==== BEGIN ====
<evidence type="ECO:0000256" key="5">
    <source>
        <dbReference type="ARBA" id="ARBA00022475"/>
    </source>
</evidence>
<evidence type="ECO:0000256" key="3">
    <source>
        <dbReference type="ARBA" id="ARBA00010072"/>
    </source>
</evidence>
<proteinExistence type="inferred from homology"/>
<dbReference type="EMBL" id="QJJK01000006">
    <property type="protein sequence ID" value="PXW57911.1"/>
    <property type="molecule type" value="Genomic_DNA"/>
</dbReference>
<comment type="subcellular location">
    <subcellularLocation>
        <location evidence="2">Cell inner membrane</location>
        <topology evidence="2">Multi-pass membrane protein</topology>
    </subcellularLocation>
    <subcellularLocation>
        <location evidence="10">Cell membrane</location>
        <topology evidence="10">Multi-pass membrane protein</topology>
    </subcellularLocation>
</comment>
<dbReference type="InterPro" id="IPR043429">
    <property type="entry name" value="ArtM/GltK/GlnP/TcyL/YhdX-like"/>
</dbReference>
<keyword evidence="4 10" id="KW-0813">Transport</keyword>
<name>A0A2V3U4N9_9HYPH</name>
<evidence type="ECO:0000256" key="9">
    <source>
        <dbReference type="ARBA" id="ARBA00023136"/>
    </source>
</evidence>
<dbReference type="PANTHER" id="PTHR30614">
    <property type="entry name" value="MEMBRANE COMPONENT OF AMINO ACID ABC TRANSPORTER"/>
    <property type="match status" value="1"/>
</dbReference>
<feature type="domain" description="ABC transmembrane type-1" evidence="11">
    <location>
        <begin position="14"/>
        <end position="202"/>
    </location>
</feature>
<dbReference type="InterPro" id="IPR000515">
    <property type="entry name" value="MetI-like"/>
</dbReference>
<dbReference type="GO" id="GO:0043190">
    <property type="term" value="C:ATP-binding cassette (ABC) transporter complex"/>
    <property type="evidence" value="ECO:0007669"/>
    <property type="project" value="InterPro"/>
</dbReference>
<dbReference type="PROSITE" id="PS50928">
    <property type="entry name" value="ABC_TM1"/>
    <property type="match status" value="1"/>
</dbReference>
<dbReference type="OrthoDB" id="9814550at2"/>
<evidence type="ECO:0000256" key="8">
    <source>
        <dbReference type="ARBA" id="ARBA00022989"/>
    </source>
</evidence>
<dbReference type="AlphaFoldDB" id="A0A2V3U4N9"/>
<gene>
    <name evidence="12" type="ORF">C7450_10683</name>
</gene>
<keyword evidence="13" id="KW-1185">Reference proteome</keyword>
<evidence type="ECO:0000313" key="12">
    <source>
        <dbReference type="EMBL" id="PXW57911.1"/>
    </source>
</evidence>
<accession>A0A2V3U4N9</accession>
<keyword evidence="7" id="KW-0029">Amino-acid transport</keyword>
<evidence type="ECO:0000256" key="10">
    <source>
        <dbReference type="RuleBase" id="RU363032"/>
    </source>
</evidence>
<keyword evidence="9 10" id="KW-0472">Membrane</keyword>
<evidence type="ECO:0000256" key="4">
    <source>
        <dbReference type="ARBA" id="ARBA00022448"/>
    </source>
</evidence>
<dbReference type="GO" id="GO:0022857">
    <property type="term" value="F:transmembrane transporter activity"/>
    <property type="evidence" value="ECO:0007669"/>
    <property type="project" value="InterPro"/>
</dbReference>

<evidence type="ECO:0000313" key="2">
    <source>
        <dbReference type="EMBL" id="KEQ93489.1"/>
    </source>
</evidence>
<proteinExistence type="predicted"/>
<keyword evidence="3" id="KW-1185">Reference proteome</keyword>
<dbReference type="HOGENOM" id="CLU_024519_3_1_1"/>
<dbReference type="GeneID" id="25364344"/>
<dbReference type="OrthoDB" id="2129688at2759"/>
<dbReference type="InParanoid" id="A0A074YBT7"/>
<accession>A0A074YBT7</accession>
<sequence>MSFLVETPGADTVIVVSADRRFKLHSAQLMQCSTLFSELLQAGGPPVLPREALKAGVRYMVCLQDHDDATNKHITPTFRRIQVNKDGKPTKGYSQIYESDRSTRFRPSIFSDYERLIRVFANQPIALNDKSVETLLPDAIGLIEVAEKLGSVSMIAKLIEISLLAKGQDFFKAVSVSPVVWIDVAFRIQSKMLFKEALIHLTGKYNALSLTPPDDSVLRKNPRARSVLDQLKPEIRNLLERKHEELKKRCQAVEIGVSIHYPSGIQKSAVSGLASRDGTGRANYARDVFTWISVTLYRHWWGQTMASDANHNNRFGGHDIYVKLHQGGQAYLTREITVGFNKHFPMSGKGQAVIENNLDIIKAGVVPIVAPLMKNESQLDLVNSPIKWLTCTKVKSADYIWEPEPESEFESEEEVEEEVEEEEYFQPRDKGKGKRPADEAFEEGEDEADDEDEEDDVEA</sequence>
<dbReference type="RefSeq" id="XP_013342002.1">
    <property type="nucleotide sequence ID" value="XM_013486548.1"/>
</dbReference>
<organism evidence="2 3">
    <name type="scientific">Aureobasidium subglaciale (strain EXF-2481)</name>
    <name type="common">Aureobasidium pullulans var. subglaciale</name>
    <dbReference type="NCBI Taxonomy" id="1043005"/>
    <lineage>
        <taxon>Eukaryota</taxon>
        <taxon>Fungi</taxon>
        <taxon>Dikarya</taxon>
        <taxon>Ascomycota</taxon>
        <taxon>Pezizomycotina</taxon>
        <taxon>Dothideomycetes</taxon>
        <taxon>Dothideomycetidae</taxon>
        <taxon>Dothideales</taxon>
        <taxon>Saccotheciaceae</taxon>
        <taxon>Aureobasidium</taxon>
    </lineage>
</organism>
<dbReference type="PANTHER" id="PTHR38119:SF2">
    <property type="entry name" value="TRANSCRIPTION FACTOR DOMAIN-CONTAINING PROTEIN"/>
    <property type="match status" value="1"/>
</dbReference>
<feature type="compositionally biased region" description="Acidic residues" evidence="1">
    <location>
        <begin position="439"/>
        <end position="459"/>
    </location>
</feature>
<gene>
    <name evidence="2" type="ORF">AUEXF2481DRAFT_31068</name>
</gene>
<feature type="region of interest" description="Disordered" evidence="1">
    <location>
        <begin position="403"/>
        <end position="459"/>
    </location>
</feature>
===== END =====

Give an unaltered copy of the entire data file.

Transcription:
<evidence type="ECO:0000256" key="5">
    <source>
        <dbReference type="ARBA" id="ARBA00022475"/>
    </source>
</evidence>
<evidence type="ECO:0000256" key="3">
    <source>
        <dbReference type="ARBA" id="ARBA00010072"/>
    </source>
</evidence>
<proteinExistence type="inferred from homology"/>
<dbReference type="EMBL" id="QJJK01000006">
    <property type="protein sequence ID" value="PXW57911.1"/>
    <property type="molecule type" value="Genomic_DNA"/>
</dbReference>
<comment type="subcellular location">
    <subcellularLocation>
        <location evidence="2">Cell inner membrane</location>
        <topology evidence="2">Multi-pass membrane protein</topology>
    </subcellularLocation>
    <subcellularLocation>
        <location evidence="10">Cell membrane</location>
        <topology evidence="10">Multi-pass membrane protein</topology>
    </subcellularLocation>
</comment>
<dbReference type="InterPro" id="IPR043429">
    <property type="entry name" value="ArtM/GltK/GlnP/TcyL/YhdX-like"/>
</dbReference>
<keyword evidence="4 10" id="KW-0813">Transport</keyword>
<name>A0A2V3U4N9_9HYPH</name>
<evidence type="ECO:0000256" key="9">
    <source>
        <dbReference type="ARBA" id="ARBA00023136"/>
    </source>
</evidence>
<dbReference type="PANTHER" id="PTHR30614">
    <property type="entry name" value="MEMBRANE COMPONENT OF AMINO ACID ABC TRANSPORTER"/>
    <property type="match status" value="1"/>
</dbReference>
<feature type="domain" description="ABC transmembrane type-1" evidence="11">
    <location>
        <begin position="14"/>
        <end position="202"/>
    </location>
</feature>
<dbReference type="InterPro" id="IPR000515">
    <property type="entry name" value="MetI-like"/>
</dbReference>
<dbReference type="GO" id="GO:0043190">
    <property type="term" value="C:ATP-binding cassette (ABC) transporter complex"/>
    <property type="evidence" value="ECO:0007669"/>
    <property type="project" value="InterPro"/>
</dbReference>
<dbReference type="PROSITE" id="PS50928">
    <property type="entry name" value="ABC_TM1"/>
    <property type="match status" value="1"/>
</dbReference>
<dbReference type="OrthoDB" id="9814550at2"/>
<evidence type="ECO:0000256" key="8">
    <source>
        <dbReference type="ARBA" id="ARBA00022989"/>
    </source>
</evidence>
<dbReference type="AlphaFoldDB" id="A0A2V3U4N9"/>
<gene>
    <name evidence="12" type="ORF">C7450_10683</name>
</gene>
<keyword evidence="13" id="KW-1185">Reference proteome</keyword>
<evidence type="ECO:0000313" key="12">
    <source>
        <dbReference type="EMBL" id="PXW57911.1"/>
    </source>
</evidence>
<accession>A0A2V3U4N9</accession>
<keyword evidence="7" id="KW-0029">Amino-acid transport</keyword>
<evidence type="ECO:0000256" key="10">
    <source>
        <dbReference type="RuleBase" id="RU363032"/>
    </source>
</evidence>
<keyword evidence="9 10" id="KW-0472">Membrane</keyword>
<evidence type="ECO:0000256" key="4">
    <source>
        <dbReference type="ARBA" id="ARBA00022448"/>
    </source>
</evidence>
<dbReference type="GO" id="GO:0022857">
    <property type="term" value="F:transmembrane transporter activity"/>
    <property type="evidence" value="ECO:0007669"/>
    <property type="project" value="InterPro"/>
</dbReference>

<evidence type="ECO:0000313" key="2">
    <source>
        <dbReference type="EMBL" id="KEQ93489.1"/>
    </source>
</evidence>
<proteinExistence type="predicted"/>
<keyword evidence="3" id="KW-1185">Reference proteome</keyword>
<dbReference type="HOGENOM" id="CLU_024519_3_1_1"/>
<dbReference type="GeneID" id="25364344"/>
<dbReference type="OrthoDB" id="2129688at2759"/>
<dbReference type="InParanoid" id="A0A074YBT7"/>
<accession>A0A074YBT7</accession>
<sequence>MSFLVETPGADTVIVVSADRRFKLHSAQLMQCSTLFSELLQAGGPPVLPREALKAGVRYMVCLQDHDDATNKHITPTFRRIQVNKDGKPTKGYSQIYESDRSTRFRPSIFSDYERLIRVFANQPIALNDKSVETLLPDAIGLIEVAEKLGSVSMIAKLIEISLLAKGQDFFKAVSVSPVVWIDVAFRIQSKMLFKEALIHLTGKYNALSLTPPDDSVLRKNPRARSVLDQLKPEIRNLLERKHEELKKRCQAVEIGVSIHYPSGIQKSAVSGLASRDGTGRANYARDVFTWISVTLYRHWWGQTMASDANHNNRFGGHDIYVKLHQGGQAYLTREITVGFNKHFPMSGKGQAVIENNLDIIKAGVVPIVAPLMKNESQLDLVNSPIKWLTCTKVKSADYIWEPEPESEFESEEEVEEEVEEEEYFQPRDKGKGKRPADEAFEEGEDEADDEDEEDDVEA</sequence>
<dbReference type="RefSeq" id="XP_013342002.1">
    <property type="nucleotide sequence ID" value="XM_013486548.1"/>
</dbReference>
<organism evidence="2 3">
    <name type="scientific">Aureobasidium subglaciale (strain EXF-2481)</name>
    <name type="common">Aureobasidium pullulans var. subglaciale</name>
    <dbReference type="NCBI Taxonomy" id="1043005"/>
    <lineage>
        <taxon>Eukaryota</taxon>
        <taxon>Fungi</taxon>
        <taxon>Dikarya</taxon>
        <taxon>Ascomycota</taxon>
        <taxon>Pezizomycotina</taxon>
        <taxon>Dothideomycetes</taxon>
        <taxon>Dothideomycetidae</taxon>
        <taxon>Dothideales</taxon>
        <taxon>Saccotheciaceae</taxon>
        <taxon>Aureobasidium</taxon>
    </lineage>
</organism>
<dbReference type="PANTHER" id="PTHR38119:SF2">
    <property type="entry name" value="TRANSCRIPTION FACTOR DOMAIN-CONTAINING PROTEIN"/>
    <property type="match status" value="1"/>
</dbReference>
<feature type="compositionally biased region" description="Acidic residues" evidence="1">
    <location>
        <begin position="439"/>
        <end position="459"/>
    </location>
</feature>
<gene>
    <name evidence="2" type="ORF">AUEXF2481DRAFT_31068</name>
</gene>
<feature type="region of interest" description="Disordered" evidence="1">
    <location>
        <begin position="403"/>
        <end position="459"/>
    </location>
</feature>